Democratic lawmakers announced the creation of a Safe Climate Caucus today, and urged other lawmakers to take legislative action soon. In announcing the caucus Representative Henry Waxman said President Obama shouldn’t wait for Congress and could take action through executive orders, such as regulating emissions from new power plants via the EPA.Environmental activists are also urging President Obama to make good on his pledge to address climate change. This weekend, thousands are expected to gather at the national mall for the “Forward on Climate” rally. One of the issues at the center is TransCanada’s proposed Keystone XL Pipeline. FSRN’s Peter Rugh has more.

Residents of Sanford, New York file suit against ban on discussing fracking at public meetings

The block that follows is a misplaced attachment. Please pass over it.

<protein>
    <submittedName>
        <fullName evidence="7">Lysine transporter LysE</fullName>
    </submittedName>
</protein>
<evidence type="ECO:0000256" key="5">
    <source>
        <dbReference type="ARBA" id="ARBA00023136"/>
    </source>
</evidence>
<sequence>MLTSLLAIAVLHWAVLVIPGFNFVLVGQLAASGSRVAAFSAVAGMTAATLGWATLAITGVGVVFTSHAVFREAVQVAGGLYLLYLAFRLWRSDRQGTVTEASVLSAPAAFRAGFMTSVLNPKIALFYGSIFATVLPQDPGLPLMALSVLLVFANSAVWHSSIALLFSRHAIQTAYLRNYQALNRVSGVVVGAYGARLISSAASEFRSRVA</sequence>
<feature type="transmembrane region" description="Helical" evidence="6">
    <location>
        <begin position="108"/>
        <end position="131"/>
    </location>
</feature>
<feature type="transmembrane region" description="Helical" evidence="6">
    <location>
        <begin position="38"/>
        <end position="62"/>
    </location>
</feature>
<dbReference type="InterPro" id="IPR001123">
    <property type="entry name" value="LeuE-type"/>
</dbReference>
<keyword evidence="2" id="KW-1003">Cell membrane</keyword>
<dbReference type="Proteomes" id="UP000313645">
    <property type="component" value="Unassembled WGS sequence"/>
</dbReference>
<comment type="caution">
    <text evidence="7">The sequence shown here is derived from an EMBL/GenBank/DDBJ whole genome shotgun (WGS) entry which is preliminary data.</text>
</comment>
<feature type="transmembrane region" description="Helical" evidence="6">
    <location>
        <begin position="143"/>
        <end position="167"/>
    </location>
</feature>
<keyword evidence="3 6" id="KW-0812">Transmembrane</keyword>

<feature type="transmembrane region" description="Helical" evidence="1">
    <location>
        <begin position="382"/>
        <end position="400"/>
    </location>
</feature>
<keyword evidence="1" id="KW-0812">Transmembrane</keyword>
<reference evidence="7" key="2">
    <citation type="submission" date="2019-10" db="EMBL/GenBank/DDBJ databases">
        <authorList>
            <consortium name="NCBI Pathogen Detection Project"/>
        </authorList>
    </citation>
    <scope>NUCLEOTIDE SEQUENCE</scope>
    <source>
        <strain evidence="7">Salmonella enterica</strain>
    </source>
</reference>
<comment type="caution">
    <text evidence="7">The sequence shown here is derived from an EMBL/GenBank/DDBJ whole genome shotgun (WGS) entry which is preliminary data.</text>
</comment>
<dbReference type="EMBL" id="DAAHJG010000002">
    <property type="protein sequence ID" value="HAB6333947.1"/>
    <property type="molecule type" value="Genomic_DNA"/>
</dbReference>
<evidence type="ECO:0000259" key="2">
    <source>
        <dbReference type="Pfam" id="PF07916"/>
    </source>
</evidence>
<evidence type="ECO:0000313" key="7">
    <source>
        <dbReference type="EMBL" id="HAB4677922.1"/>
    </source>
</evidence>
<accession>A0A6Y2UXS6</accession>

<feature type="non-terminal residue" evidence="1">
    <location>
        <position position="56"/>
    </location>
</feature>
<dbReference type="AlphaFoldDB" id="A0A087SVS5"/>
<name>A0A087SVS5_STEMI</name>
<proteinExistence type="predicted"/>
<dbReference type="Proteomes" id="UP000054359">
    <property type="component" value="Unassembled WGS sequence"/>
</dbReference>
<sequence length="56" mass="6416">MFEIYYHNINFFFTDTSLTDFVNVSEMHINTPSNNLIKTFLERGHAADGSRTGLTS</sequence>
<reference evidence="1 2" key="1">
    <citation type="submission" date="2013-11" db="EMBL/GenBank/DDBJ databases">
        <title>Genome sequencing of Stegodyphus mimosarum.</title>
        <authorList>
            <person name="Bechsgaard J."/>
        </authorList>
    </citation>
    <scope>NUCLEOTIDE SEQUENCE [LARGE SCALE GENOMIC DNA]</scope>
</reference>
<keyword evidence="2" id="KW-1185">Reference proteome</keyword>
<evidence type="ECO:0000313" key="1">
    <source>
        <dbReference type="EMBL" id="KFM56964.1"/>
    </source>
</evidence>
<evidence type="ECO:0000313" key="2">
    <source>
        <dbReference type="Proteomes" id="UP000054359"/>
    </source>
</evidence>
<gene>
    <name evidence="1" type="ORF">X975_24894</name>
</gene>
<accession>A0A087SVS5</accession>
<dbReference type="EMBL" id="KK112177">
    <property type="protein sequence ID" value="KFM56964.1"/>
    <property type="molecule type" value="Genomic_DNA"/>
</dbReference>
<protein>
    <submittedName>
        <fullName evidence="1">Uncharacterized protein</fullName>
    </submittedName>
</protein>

As the calls for action on climate change increase, lawmakers will have a new bill to consider. Legislation introduced this week by Senators Bernie Sanders and Barbara Boxer seeks an 80 percent reduction in emissions by 2050. The bill also includes safeguards for hydraulic fracturing, or fracking. The controversial practice of gas and oil extraction has prompted debate at locations across the country. But in one upstate New York town, officials have banned debate of fracking at public meetings. Officials in Sanford, near the Pennsylvania border,  say the discussions were contentious and taking up too much time at meetings.  But critics have called the order an abridgment of freedom of speech that stifles public debate. This week the Natural Resources Defense Council and the Catskills Citizens for Safe Energy filed a suit against the town seeking to have the ban lifted. One Sanford resident, Melissa Bishop, told the NRDC that the board’s restriction went beyond the issue of fracking.  “That someone could just come in and say, ‘OK, no more discussion at all,’ really galled a lot of people.  And they knew even if there wasn’t a right or a wrong to the fracking discussion, they certainly knew there was a right or wrong as to the issue of free speech, and this was definitely wrong.” Sanford sits atop the Marcellus Shale, an area rich with gas deposits. For more we speak with Tom Wilinsky of Catskills Citizens for Safe Energy, and Sanford town attorney, Herb Kline.